How cap and trade works
The best climate policy — environmentally and economically — limits emissions and puts a price on them. Cap and trade is one way to do both.
It’s a system designed to reduce pollution in our atmosphere.
The cap on greenhouse gas emissions that drive global warming is a firm limit on pollution. The cap gets stricter over time.
The trade part is a market for companies to buy and sell allowances that let them emit only a certain amount, as supply and demand set the price. Trading gives companies a strong incentive to save money by cutting emissions in the most cost-effective ways.
Caps limit harmful emissions
The government sets the cap across a given industry, or ideally the whole economy. It also decides the penalties for violations.
Carbon dioxide and related pollutants that drive global warming are main targets of such caps. Other pollutants that contribute to smog can also be capped.
In carbon dioxide's case, the heat-trapping greenhouse gas mixes into the upper atmosphere and has a global effect. Reducing emissions locally lowers levels around the world.
Companies are allowed to emit set amounts
The total amount of the cap is split into allowances, each permitting a company to emit one ton of emissions. (You'd have to drive 2,400 miles, roughly the distance between New York and Las Vegas, to emit that much carbon dioxide.)
The government distributes the allowances to the companies, either for free or through an auction.
The cap typically declines over time, providing a growing incentive for industry and businesses to reduce their emissions more efficiently, while keeping production costs down.
Trading can lead to cuts in pollution sooner
Companies that cut their pollution faster can sell allowances to companies that pollute more, or "bank" them for future use.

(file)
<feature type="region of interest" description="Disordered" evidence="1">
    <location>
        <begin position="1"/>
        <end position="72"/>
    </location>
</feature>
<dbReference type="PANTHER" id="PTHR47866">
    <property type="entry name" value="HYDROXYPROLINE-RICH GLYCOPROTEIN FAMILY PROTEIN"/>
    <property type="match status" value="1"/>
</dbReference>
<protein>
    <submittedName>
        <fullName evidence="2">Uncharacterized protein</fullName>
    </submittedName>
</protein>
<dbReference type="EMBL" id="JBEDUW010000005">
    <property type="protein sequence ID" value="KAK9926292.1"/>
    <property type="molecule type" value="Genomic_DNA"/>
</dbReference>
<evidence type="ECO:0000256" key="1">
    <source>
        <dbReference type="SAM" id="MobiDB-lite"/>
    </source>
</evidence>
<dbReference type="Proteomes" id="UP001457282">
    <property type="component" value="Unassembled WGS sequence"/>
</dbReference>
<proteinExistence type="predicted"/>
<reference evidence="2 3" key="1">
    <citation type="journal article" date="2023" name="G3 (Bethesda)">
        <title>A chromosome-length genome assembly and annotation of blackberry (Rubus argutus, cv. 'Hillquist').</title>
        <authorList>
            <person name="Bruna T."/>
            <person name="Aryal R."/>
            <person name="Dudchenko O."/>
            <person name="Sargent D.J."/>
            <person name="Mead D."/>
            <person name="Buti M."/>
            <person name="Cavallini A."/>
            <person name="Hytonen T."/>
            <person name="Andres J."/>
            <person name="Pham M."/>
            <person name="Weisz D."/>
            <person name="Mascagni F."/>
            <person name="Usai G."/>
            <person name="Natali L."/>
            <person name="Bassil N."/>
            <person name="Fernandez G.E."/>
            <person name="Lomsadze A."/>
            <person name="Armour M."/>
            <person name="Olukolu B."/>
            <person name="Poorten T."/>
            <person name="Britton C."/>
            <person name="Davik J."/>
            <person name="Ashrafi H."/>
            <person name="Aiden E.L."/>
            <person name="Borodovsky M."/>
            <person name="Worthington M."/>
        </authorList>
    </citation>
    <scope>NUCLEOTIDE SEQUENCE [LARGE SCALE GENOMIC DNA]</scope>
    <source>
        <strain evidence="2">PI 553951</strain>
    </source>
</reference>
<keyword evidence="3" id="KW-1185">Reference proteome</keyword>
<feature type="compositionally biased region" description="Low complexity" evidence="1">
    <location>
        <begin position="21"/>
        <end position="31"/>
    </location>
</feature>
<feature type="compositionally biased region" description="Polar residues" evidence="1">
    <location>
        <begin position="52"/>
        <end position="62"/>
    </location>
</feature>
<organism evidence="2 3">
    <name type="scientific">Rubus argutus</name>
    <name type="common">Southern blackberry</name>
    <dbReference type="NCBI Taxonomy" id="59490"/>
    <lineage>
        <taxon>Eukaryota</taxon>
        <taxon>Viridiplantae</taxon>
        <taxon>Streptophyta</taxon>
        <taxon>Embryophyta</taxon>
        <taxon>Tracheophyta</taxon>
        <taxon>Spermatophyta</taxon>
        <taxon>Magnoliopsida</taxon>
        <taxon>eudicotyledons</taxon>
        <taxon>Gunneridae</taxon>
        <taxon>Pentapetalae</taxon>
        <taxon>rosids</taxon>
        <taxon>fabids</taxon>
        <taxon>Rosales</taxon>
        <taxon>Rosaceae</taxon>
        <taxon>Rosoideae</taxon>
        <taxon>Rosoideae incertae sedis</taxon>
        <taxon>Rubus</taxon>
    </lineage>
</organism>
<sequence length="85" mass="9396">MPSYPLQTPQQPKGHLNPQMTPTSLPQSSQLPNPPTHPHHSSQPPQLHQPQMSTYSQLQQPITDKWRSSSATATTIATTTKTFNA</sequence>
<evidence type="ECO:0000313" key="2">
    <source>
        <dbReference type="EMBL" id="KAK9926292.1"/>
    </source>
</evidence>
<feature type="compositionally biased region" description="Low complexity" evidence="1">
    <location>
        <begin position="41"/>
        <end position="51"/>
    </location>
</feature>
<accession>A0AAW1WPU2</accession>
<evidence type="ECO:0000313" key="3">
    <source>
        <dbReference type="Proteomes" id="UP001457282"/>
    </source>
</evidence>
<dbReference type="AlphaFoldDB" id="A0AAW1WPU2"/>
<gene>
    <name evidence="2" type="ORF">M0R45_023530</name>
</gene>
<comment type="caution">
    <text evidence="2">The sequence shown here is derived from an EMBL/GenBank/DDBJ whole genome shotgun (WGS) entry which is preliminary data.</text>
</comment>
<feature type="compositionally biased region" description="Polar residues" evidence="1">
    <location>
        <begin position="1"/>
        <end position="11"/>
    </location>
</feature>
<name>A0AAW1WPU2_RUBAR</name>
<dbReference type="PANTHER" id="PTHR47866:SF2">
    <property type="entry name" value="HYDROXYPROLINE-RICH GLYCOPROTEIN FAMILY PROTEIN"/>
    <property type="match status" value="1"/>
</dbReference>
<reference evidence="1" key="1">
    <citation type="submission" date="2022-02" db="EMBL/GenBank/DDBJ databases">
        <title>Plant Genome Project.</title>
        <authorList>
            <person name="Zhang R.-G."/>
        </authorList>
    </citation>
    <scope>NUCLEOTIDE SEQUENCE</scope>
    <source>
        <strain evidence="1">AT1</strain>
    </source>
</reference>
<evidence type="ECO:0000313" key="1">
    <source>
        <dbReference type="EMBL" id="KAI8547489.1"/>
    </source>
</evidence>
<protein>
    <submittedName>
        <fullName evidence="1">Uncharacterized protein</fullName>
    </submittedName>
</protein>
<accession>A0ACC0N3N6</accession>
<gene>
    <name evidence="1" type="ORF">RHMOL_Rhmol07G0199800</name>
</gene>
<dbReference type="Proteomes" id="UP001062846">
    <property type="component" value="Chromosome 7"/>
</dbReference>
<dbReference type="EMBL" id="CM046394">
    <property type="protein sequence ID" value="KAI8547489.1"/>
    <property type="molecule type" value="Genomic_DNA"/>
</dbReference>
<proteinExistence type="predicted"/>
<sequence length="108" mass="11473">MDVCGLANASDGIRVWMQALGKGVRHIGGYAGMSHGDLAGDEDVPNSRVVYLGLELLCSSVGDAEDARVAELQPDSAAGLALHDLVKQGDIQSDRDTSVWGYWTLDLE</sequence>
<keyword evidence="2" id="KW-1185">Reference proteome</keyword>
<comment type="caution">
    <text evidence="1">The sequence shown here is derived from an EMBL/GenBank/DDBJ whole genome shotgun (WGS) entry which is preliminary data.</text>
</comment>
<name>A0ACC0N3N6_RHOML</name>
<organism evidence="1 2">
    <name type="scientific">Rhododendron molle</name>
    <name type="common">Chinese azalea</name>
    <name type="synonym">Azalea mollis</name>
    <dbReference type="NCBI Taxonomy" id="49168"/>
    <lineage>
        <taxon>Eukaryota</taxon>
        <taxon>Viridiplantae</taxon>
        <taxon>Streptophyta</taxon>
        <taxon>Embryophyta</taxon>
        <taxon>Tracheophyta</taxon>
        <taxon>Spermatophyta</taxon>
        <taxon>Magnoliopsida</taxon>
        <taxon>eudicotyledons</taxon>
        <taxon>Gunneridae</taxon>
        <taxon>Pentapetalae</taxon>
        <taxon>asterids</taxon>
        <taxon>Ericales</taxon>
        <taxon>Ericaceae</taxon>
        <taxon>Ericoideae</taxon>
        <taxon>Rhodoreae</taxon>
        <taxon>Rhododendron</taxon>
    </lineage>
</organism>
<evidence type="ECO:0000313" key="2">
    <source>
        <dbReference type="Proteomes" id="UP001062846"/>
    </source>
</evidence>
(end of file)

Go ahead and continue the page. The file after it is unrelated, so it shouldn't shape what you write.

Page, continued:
This market — the "trade" part of cap and trade — gives companies flexibility. It increases the pool of available capital to make reductions, encourages companies to cut pollution faster and rewards innovation.
Cap and trade lets the market find the cheapest way to cut emissions.
Because there are only so many allowances available, total pollution drops as the cap falls.
As companies use established techniques to lower emissions, such as adopting energy-efficient technology, entrepreneurs see opportunity.
Ever wonder why you don't hear about acid rain anymore? Thank cap and trade, which slashed levels of sulfur dioxide to solve the problem — at a fraction of the projected cost.
Cap and trade is lowering emissions globally
A market-based approach like cap and trade allows countries to make more ambitious climate goals.
China, the world's largest greenhouse gas emitter, launched the initial phase of a national carbon market in 2017 with help from EDF.
The new emissions trading system is expected to be the world’s largest, dwarfing all existing programs, and is a central component of China’s strategy to tackle climate pollution.
The national program builds on pilot emissions trading systems, which have included elements of cap and trade and are already underway in seven cities and provinces in China.
They cover more than 2,600 companies in regions with a population of more than 258 million.
In the European Union's Emissions Trading System, capped emissions from stationary structures were 29% lower in 2018 than when the program started in 2005.
In the United States, California’s climate policies have led to a steady decline of the state's carbon dioxide pollution. The centerpiece is the cap-and-trade program, which EDF has helped design and implement.
California's emissions from sources subject to the cap declined 10% between the program’s launch in 2013 and 2018. Meanwhile, the state’s economy is thriving [PDF].
Cap and trade makes even deeper cuts possible when countries cooperate, such as the United States and Canada. California and Quebec connected their systems in 2014, building a strong market that shows great potential.
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